Just before we get under way Bus Driver Hoffman goes up and down the aisles checking tickets and passports for those going on beyond Montpelier into Canada. As he nears I hear him give some sort of comment to every rider, in a flat monotone suggesting an aging comedian forced to work the lines at Disneyland. “Two more stops for you.” “No, I don’t need to see your picture, we let customs handle that.” “Next one’s you, buddy” (said to me). Only after he passes do I realize: I’m surrounded by Canadians.
I did not panic. The Chinese woman behind me was asleep the entire ride, and the woman across from me was too busy reading Ken Follett and secretly eating a five-dollar-foot-long sub to even notice I was alive. As we pulled out of WRJ (aka Nowheresville, USA) I was satisfied that the ride would proceed as it had, calm and normal and–
“Welcome aboard Greyhound 9143 with service to Montreal. My name is Tony and I’ll be your bus driver for this leg of the trip…”
What I thought was going to be a simple announcement was anything but. Tony (if that is his real name) went on to run down the various destinations along the way, approximate times of arrival, and then into some rules and regulations as riders. And some more rules and regulations. And some more.
“If you do use the lavatory please remember to lock the door. This is to ensure your privacy and comfort and to prevent the door from suddenly opening, either from another passenger or on its own. I’ve seen both situations in the past, this model bus in particular is known for it’s faulty door locks…”
What the hell? The crazy Canadian on the bus is the DRIVER?!
“Also keep in mind that you are not to annoy or offend you fellow passengers or in any way cause injury or harm while on the vehicle. This includes offending sounds and well as odors from nail polish remover, permanent markers, aerosol sprays of any kind, and that includes feet. People, if your feet are a little funky — and you know who you are — you need to keep them in your shoes at all times.”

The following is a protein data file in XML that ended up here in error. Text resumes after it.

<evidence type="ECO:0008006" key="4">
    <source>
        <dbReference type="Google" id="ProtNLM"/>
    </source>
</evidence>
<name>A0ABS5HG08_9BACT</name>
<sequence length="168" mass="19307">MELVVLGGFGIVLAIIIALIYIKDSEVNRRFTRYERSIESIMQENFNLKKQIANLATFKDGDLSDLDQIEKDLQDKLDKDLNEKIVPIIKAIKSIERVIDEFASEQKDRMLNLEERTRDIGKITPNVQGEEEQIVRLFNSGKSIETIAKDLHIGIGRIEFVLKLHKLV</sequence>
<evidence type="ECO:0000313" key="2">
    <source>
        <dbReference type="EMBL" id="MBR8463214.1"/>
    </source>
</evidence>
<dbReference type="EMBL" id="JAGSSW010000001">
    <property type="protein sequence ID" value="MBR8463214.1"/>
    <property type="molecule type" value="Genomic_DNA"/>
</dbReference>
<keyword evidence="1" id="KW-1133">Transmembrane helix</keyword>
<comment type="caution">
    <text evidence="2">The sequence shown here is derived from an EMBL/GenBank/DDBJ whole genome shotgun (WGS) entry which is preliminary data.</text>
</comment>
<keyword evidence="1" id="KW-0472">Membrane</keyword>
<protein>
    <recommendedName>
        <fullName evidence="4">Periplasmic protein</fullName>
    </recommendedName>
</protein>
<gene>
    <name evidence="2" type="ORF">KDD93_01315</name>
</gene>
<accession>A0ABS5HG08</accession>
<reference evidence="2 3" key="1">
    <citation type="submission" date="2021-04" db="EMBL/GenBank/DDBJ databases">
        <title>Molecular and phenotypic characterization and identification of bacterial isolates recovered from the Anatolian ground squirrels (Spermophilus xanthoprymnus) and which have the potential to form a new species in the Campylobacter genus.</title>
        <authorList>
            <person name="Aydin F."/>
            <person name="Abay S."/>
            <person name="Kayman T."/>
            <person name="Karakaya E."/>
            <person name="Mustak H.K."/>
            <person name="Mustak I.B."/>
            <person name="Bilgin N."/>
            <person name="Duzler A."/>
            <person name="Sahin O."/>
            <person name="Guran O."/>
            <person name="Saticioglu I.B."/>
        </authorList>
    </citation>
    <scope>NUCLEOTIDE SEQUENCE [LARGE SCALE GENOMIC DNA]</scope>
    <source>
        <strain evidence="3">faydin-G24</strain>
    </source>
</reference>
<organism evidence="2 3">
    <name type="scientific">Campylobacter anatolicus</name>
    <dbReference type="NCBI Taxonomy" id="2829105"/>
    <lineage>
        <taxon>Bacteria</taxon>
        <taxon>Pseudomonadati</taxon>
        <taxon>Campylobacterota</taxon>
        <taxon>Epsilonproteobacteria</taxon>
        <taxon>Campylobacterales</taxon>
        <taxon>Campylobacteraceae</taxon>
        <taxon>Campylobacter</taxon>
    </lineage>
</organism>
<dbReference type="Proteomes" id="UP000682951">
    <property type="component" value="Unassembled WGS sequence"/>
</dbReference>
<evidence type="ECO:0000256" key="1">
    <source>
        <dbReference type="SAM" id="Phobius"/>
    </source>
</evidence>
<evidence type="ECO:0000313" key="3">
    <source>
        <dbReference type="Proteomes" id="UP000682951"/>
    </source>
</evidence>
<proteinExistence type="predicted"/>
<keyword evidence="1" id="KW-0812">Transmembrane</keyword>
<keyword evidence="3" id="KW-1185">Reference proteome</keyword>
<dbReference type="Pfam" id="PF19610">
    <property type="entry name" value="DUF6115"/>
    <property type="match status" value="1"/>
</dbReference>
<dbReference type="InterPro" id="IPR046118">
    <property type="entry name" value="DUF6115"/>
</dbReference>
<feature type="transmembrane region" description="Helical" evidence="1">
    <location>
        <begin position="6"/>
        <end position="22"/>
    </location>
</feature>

I’m laughing. I’m holding it in but I’m laughing. The way Tony Seymour Hoffman is running through his spiel it’s like he’s given it a thousand times, yet it also sounds like he knows who’s on the bus. I also can’t help but wonder, since I’ve never heard anything like this in the past, if this isn’t somehow connected to the incident last summer. Was someone driven over the edge by stinky feet? Would that be enough to turn someone homicidal? Could a faulty door lock have caused an embarrassing situation that lead to cold-blooded murder? Did the legal department at Greyhound just sit around and try and nail down every single customer complaint into a single policy once and for all?
Fifty minutes later we arrived in Montpelier, without incident. As I retrieved my bag from the storage bin I thanked Tony Seymour Hoffman and he flinched, as if a rider being kind to him was as shocking as a slap in the face. A crooked twist of a smile crossed his face and for a split second I almost asked him if he was related to a famous actor. But if I’d done that I would have been the crazy rider of the day. So I turned and hoofed my way toward school and watched the bus lurch toward Montreal.